Design Professional’s Obligation to Redesign if Bids Are Too High

Federal government design contracts typically include clauses related to a designer’s obligations and potential liabilities. One clause, FAR 52.236-22, Design Within Funding Limitations (“DFL” clause) obligates the design professional to prepare a design for the project, which will permit the award of a construction contract at a price that does not exceed the estimated construction price set forth in the contract with the designer. If the bids or proposals exceed that estimated price, the DFL clause obligates the design professional to perform such redesign services at no cost to the government in order to permit a contract award within the funding limits.
In the last few years, the cost of construction has experienced very little or any growth due to inflation. In fact, bids or proposals have often been well below pre-recession government estimates. As with most economic cycles, that recent trend will end eventually and federal agencies may face escalating construction prices as compared to construction estimates developed in the 2009-2012 time frame. What is the potential extent of the design professional’s liability when that occurs? A recent decision of the Civilian Board of Contract Appeals, Moshe Safdie and Assoc., Inc. v. GSA, CBCA No. 2386, 11-2 BCA ¶ 34,851 clearly indicates that a designer’s potential liability may well extend beyond a duty to re-design the project at no cost to the government.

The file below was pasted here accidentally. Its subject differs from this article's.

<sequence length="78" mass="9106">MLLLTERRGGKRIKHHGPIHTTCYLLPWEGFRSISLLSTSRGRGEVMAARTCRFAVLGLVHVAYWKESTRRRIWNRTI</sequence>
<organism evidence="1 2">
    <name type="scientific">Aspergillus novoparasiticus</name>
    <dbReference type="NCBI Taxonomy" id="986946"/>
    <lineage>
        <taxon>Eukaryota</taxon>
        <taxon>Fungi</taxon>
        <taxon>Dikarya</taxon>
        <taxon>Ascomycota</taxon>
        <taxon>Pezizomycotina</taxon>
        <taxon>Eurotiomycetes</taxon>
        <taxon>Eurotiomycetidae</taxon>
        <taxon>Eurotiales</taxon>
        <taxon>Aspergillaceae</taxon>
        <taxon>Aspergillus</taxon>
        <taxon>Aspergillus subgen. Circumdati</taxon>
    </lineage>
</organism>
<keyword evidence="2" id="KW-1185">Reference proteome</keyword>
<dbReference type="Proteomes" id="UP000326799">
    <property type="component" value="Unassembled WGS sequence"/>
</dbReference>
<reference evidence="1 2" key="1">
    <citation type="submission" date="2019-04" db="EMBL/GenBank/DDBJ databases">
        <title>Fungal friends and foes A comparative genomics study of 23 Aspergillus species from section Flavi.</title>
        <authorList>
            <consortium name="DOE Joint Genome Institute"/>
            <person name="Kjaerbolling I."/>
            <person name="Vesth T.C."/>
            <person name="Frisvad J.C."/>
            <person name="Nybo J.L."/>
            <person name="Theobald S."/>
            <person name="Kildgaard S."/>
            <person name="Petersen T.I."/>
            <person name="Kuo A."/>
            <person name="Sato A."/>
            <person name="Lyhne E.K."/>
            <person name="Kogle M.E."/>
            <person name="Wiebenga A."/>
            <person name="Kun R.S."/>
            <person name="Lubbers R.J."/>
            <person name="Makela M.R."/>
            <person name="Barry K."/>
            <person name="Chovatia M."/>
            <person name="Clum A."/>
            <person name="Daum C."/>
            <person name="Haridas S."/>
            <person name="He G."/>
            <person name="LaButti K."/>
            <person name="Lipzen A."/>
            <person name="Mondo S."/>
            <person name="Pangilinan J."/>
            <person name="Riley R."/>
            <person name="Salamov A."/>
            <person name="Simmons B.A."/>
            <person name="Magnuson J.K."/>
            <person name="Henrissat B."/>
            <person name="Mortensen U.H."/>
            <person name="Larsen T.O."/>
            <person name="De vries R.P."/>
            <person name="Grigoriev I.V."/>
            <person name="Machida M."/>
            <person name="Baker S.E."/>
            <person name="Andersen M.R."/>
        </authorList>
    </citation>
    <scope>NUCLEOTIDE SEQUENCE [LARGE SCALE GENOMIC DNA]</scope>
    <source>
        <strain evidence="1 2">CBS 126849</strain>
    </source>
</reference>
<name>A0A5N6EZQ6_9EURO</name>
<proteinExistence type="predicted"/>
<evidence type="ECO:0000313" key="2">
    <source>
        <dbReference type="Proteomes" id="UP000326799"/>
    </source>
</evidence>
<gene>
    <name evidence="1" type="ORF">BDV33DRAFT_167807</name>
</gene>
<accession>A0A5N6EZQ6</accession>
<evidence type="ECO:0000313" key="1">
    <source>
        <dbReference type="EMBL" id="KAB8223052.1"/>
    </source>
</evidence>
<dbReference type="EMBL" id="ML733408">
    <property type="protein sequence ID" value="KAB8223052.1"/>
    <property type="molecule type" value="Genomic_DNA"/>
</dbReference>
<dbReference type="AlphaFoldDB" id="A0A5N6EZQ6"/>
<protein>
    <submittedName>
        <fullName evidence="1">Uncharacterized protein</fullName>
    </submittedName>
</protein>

In the Moshe Safdie matter, the GSA the designer agreed to design a courthouse with an estimated adjusted target price of $43.8 million. Bids on the original design “significantly exceeded” the $43.8 million target.The designer performed the re-design, but the new bids also exceeded the $43.8 million target. The GSA then awarded a construction contract for $53,314,000 and made a claim for $5,275,880: the additional amount expended by the government due to the designer’s failure to deliver contract-compliant bid documents. GSA asserted that because contract-compliant documents were not delivered until 20 months after the due date it incurred escalated construction costs.

The CBCA held that in certain circumstances, the government may be able to recover delay or consequential damages and stated that it needed to address several factual and legal issues including:

  • The foreseeability of the delay damages sought by GSA;
  • The effect of the Responsibility of Architect-Engineer Contractor clause on the designer’s obligations;
  • The parties’ pre-dispute, contemporaneous interpretation of the DFL clause;
  • The parties’ intent and possibly trade practices and customs.